Fears over child fitness levels

child-afraidSedentary lifestyles are making children less fit – even among those who are not obese, a study suggests.

Essex University staged fitness tests on 600 10-year-olds a decade apart in an area with low levels of obesity.

They found significant falls in fitness levels, concluding the average 10-year-old in 1998 could beat 95% of youngsters in 2008 in running tests.

The researchers said the focus on obesity was obscuring the health risks of wider declines in fitness levels.

Children are routinely weighed and measured in schools in England as part of the government’s drive to tackle rising obesity rates, but there is no equivalent for fitness.

The Essex team of sports experts chose to focus on Chelmsford, an affluent town with traditionally low levels of obesity, to illustrate how being a normal weight did not necessarily equate to having good fitness.

In 1998, they carried out 20m shuttle run tests – commonly known as the bleep test – on 303 children from six schools.

In 2008, the tests were repeated on a similar number of 10-year-olds, the Archives of Disease in Childhood reported.

While obesity levels had hardly changed, there was a significant shift in fitness which was “large and worrying”.

Researchers said similar if not worse findings would be expected in areas with high levels of obesity.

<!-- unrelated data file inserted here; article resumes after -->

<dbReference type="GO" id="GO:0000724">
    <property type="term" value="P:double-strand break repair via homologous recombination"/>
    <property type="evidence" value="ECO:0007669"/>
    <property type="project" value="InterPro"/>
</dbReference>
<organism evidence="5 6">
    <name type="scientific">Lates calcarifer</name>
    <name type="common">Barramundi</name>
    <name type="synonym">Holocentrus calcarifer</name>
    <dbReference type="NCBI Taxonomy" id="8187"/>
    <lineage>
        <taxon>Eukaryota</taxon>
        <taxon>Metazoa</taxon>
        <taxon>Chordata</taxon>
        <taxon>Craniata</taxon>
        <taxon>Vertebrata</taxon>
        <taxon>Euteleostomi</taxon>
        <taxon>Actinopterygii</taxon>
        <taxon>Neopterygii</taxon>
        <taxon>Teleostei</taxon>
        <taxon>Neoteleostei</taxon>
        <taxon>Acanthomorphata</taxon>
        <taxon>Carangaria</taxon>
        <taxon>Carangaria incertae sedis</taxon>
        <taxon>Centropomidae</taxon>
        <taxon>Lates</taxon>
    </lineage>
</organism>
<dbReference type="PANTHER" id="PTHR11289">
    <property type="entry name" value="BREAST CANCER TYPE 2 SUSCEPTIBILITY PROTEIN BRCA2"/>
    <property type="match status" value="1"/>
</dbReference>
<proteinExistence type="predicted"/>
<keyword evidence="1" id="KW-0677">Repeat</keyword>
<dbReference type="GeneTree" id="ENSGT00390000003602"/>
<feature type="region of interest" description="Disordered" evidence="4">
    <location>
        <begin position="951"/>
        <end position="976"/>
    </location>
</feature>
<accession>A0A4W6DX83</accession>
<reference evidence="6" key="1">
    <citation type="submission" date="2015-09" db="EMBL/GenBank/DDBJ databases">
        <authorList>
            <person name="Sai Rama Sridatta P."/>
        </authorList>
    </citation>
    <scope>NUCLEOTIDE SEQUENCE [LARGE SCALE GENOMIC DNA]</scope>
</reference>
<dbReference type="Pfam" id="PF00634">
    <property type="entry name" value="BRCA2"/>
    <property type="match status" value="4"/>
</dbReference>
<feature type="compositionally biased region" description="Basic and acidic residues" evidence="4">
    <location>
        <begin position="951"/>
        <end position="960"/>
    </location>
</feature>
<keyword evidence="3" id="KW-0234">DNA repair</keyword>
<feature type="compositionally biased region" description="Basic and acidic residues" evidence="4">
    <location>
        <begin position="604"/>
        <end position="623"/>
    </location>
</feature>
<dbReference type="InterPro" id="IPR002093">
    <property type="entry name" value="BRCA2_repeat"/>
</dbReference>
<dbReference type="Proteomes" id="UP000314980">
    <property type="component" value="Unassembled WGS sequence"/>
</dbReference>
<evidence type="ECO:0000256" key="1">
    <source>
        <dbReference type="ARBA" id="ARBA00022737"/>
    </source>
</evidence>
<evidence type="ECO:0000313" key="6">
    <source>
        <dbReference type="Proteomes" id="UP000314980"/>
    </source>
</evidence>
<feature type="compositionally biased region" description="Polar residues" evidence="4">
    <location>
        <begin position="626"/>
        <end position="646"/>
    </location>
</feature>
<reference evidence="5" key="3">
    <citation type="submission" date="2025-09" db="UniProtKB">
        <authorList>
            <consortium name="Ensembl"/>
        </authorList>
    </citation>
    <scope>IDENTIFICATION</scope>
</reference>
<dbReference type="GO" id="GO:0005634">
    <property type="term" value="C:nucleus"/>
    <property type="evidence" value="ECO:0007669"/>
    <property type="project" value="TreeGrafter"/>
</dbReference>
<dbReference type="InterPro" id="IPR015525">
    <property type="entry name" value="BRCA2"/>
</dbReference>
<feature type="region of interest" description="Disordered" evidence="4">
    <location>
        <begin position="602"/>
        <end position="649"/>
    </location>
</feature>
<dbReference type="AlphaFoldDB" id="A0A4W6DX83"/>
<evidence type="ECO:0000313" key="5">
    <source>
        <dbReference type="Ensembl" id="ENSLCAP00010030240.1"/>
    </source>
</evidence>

Lead researcher Dr Gavin Sandercock said: “The measurement of obesity alone may not be sufficient to keep an eye on children’s future health. We need some form of monitoring of fitness.

“We have a generation of children who are spending more and more time in front of a screen, whether it is a TV or a computer.

“Schools are now trying to do more, but it is the lack of unstructured activity outside that is the problem.”

Professor Alan Maryon-Davis, president of the Faculty of Public Health, said: “We have been concerned about the sedentary lifestyles of children for some time. “But the focus on obesity is right at the moment because it is more directly linked to chronic conditions such as diabetes and heart disease.” A Department of Health spokesman said promoting physical activity remained a “top priority” and a key part of the obesity drive.

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